Are you still waiting for an interview after submitting your visa application? Once the USCIS approves your visa petition, your case moves to the National Visa Center (NVC) for further action. The NVC collaborates with the Consulate or US Embassy in your home country to schedule your interview.
Your interview plays a crucial role in your immigration visa application, so it’s understandable to be anxious about when it will happen. Processing times can stretch out and cause some applicants to wait longer than they’d like. Having up-to-date information and getting advice from a citizenship attorney in NYC can make the wait more manageable.
This guide covers everything you need to know about NVC scheduling delays, the reasons behind them, and when you can anticipate your interview.
What exactly is the NVC, and what does it do?
The National Visa Center functions under the Department of State, focusing on immigrant visa processing and procedures that take place outside the US. When the time comes for your immigrant visa interview, the NVC works closely with the Consulate or the US Embassy in your home country.
If you’re not a US citizen, this interview is your final hurdle to becoming a lawful permanent resident. Upon successful completion, you can enter the US, and then your green card will be mailed to you.
Understanding the NVC process
Once the NVC receives notice of your approved immigrant visa petition, they generate a case for you. Once an immigrant visa is available, they’ll invoice you for any applicable fees.
With your case now active, you’re responsible for filling out the rest of your application and gathering the necessary supporting documents.
For thoroughness, the NVC reviews all submitted materials to ensure they are both complete and accurate. Only after this vetting process will they move ahead with scheduling your interview. Remember that the timeline for getting an interview date varies due to several influencing factors.
Tracking your case
Once a visa is available to you, the NVC will assign you a unique case number. This number serves as your key to tracking the progress of your case through the Consular Electronic Application Center (CEAC) website. You’ll also receive a case creation letter, a crucial document that you should keep safely stored with your other immigration records.
Submission of additional documents
The petitioner (the person who petitioned for you) needs to provide the NVC with an affidavit of support and other relevant documents. All documents not in English must be professionally translated prior to submission. The list of necessary documents typically includes:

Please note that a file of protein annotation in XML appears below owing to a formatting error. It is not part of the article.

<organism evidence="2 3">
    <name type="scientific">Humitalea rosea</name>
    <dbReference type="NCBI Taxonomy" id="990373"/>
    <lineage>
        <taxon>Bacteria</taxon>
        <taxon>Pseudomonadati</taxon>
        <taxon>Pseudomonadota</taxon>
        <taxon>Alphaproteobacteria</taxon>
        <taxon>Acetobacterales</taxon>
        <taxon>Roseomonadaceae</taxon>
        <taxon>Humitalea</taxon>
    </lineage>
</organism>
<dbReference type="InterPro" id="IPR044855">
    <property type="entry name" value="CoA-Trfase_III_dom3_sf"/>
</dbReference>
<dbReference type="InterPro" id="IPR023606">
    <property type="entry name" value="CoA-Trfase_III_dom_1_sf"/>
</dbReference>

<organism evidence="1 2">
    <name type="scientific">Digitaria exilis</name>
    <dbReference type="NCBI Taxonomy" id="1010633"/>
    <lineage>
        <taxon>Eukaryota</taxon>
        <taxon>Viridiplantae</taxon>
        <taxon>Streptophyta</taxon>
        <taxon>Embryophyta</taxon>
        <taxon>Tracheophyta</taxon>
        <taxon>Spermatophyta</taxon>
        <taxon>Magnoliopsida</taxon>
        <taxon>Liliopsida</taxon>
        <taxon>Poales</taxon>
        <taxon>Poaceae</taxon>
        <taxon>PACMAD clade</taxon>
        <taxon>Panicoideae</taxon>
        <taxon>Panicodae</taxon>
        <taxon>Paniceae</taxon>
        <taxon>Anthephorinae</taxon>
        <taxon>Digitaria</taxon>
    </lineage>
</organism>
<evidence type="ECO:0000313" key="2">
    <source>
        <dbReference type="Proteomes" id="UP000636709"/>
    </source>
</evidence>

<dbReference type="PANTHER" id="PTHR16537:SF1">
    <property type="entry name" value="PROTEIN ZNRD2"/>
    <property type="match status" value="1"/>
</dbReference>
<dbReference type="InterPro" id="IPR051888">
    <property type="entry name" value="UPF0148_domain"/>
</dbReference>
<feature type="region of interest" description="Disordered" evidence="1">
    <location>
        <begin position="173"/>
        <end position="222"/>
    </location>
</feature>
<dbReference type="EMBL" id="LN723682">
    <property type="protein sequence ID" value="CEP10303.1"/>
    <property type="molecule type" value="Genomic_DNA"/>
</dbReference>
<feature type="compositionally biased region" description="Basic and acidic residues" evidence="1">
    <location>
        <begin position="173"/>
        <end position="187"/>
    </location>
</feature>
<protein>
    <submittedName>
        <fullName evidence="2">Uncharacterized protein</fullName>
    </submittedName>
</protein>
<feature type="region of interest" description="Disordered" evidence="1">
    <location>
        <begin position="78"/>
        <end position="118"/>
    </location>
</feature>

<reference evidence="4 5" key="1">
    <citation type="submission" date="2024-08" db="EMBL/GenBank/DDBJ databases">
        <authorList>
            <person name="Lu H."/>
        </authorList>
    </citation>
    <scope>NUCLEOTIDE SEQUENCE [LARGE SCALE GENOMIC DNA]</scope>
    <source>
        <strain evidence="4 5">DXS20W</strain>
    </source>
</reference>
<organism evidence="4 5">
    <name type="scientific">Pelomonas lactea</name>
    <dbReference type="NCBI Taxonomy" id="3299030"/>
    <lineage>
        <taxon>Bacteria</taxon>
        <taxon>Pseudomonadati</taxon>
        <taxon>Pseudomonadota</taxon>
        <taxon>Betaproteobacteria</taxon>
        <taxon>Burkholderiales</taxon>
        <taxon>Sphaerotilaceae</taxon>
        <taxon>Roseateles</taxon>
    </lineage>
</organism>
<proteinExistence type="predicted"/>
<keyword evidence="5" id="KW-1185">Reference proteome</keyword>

- Your birth certificate
- The information page of your passport
- Marriage or divorce certificates, if applicable
- Legal records if you have a criminal history
- Military service records, if relevant
- Police certificates from countries where you’ve lived for over six months since turning 16
Why all these documents?
The NVC prioritizes accuracy and completeness in every case. That’s why they also request details such as your residency history from the age of 16, biographical information about immediate family members, other names you may have used, and any previous visits to the US.
Submitting your documents
Once you’ve assembled all the necessary documents, your next step is to follow the specific submission instructions provided by the NVC.
They may ask you to upload the documents to the CEAC website or mail them. Upon receipt, the NVC will send a confirmation either by mail or email.
You can contact their service center for the latest updates on your case, although they may not always have real-time information.
Fluctuating processing times
Immigration case backlogs often create delays in processing times, leading to long waits. Additionally, the NVC may ask you for more information or documents, which can further extend the waiting time.
It’s important to regularly check for updates or new messages from the NVC to minimize delays. You can also go online to see which submission dates and cases the NVC is currently working on.
When will you get your interview date?
The NVC will notify you when they can schedule your interview at your country’s Consulate or US Embassy. The timing depends on their workload and could range from several months to over a year. Once notified, you will receive further instructions on what you need to prepare and bring to the interview.
Seeking legal help?
Legal guidance can be invaluable during this process. A citizenship attorney in NYC can help ensure all your documents are accurate and complete.
If you’ve filed a petition for someone else, you might find it helpful to consult a citizenship attorney in NYC.
To get professional legal assistance, contact Berd & Klauss, PLLC, by calling 212-461-7152 and speak with a citizenship attorney in NYC.